12.13.2016 Now and Long Ago at Gale Crater, Mars
12.13.2016 Where's Boron? Mars Rover Detects It
10.03.2016 Curiosity Self-Portrait at 'Murray Buttes'
10.03.2016 Butte 'M9a' in 'Murray Buttes' on Mars
09.19.2016 Ribbon Cutting
09.09.2016 Farewell to Murray Buttes (Image 5)
09.09.2016 Farewell to Murray Buttes (Image 4)
09.09.2016 Farewell to Murray Buttes (Image 3)
09.09.2016 Farewell to Murray Buttes (Image 2)
09.09.2016 Farewell to Murray Buttes (Image 1)
08.26.2016 Out-of-this-World Records
03.30.2016 Erisa Hines
03.30.2016 Buzz Aldrin
02.12.2016 Women in Science
02.09.2016 Adam Steltzner, a JPL engineer
01.27.2016 Night Close-up of Martian Sand Grains
01.27.2016 Curiosity Self-Portrait at Martian Sand Dune
12.17.2015 Alteration Effects at Gale and Gusev Craters
12.17.2015 Full-Circle View Near 'Marias Pass' on Mars
12.11.2015 Surface Close-up of a Martian Sand Dune
12.11.2015 Martian Sand Disturbed by Rover Wheel
11.24.2015 Carbon Exchange and Loss Processes on Mars
11.17.2015 Chemical Laptop 1
Longer-Term Radiation Variations at Gale CraterThis graphic shows the variation of radiation dose measured by the Radiation Assessment Detector on NASA's Curiosity rover over about 50 sols, or Martian days, on Mars. (On Earth, Sol 10 was Aug. 15 and Sol 60 was Oct. 6, 2012.) The dose rate of charged particles was measured using silicon detectors and is shown in black. The total dose rate (from both charged particles and neutral particles) was measured using a plastic scintillator and is shown in red.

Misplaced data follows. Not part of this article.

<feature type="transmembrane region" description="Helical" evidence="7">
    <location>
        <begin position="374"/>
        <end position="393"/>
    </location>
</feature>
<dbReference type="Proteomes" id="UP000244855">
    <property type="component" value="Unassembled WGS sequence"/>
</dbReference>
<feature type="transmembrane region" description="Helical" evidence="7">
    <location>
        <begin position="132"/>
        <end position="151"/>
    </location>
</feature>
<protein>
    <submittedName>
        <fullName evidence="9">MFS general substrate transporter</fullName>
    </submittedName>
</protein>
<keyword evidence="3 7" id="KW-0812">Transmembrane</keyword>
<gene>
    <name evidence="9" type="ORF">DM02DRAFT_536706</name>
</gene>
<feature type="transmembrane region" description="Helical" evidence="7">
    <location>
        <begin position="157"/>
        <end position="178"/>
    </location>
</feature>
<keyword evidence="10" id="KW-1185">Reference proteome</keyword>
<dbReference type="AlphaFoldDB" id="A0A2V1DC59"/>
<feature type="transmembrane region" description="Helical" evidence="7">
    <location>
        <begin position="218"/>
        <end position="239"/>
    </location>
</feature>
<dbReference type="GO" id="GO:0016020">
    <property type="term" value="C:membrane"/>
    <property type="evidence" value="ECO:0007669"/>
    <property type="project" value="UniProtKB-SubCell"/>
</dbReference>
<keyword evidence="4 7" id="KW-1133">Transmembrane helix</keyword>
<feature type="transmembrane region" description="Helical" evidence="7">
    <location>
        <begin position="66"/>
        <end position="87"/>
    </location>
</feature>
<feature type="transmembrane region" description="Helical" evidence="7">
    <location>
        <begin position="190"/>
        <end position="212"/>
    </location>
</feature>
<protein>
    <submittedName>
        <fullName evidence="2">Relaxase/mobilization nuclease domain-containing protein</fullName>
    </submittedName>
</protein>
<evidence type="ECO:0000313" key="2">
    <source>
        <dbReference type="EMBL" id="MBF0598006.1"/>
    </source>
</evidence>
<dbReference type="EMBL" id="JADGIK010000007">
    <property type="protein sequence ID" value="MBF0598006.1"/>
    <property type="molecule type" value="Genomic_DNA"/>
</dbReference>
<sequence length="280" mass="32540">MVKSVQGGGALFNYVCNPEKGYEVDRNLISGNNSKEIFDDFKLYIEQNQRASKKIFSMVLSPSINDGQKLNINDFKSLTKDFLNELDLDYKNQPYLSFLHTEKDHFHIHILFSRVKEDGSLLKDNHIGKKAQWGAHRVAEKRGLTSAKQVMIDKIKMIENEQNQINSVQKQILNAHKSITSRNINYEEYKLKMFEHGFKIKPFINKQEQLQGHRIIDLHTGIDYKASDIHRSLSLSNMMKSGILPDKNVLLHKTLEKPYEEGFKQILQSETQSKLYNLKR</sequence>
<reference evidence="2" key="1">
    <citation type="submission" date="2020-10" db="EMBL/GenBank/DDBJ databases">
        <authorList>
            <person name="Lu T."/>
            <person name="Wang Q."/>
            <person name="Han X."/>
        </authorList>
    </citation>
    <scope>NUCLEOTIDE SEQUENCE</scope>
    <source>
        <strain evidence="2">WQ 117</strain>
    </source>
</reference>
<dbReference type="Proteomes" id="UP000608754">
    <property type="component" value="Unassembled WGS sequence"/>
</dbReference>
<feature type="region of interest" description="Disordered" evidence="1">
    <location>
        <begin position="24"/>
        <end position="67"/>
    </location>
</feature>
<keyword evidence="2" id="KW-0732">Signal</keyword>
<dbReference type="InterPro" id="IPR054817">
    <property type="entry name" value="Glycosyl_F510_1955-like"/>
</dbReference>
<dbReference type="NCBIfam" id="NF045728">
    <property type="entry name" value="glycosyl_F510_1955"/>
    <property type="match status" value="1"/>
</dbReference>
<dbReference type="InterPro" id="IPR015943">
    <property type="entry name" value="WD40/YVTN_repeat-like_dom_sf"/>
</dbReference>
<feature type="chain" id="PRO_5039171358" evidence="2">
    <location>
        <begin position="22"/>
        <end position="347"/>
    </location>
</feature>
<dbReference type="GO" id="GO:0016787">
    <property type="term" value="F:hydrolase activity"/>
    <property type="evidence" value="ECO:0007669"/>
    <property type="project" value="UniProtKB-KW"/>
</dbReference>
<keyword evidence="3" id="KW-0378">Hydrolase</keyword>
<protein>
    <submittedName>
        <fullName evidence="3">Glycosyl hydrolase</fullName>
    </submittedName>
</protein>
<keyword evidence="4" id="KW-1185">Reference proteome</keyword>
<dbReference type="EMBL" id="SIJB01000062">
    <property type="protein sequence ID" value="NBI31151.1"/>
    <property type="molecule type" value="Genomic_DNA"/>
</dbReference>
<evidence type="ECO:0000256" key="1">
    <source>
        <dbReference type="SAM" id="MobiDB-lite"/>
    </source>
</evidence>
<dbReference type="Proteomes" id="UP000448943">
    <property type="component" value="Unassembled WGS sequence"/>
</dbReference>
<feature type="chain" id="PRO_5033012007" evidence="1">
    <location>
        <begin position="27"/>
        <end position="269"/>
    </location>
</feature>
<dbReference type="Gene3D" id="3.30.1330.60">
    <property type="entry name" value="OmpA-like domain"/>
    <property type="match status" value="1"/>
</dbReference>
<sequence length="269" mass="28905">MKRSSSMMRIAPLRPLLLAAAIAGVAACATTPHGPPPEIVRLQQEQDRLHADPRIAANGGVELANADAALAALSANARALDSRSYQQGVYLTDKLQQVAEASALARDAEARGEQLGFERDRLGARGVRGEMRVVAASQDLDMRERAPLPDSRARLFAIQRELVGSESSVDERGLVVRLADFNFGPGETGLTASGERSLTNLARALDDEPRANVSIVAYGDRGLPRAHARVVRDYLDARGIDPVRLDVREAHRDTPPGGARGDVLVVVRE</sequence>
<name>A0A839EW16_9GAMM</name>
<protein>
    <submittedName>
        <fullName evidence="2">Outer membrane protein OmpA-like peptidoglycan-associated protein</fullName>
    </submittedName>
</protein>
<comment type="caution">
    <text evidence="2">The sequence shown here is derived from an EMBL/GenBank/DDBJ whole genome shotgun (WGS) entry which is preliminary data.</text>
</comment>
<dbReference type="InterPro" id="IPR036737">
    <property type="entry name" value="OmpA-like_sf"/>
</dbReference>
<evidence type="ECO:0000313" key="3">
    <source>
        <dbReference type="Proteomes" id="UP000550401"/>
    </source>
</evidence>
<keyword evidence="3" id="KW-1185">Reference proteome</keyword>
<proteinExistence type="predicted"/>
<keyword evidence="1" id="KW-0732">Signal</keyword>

The variations occur each day and also on longer timescales. The daily variations are driven by the thickness of the Mars atmosphere. The longer-term variations appear to be driven by the structure of the gas and plasma in the interplanetary space near Mars. This structure, called the heliosphere, is magnetically tied to the sun, and rotates together with the sun over a period of about 27 days. The density of this heliospheric structure, as seen at Mars, varies with a roughly 27-day period, and provides "shielding" from galactic cosmic rays outside the solar system, in much the same way that the Mars atmosphere provides shielding.
The graphic has a few gaps for software uploads and other mission priorities. Radiation dose is given in arbitrary units to reflect the magnitude of the variations. Calibration of the absolute dose levels is ongoing.
Image Credit: NASA/JPL-Caltech/SwRI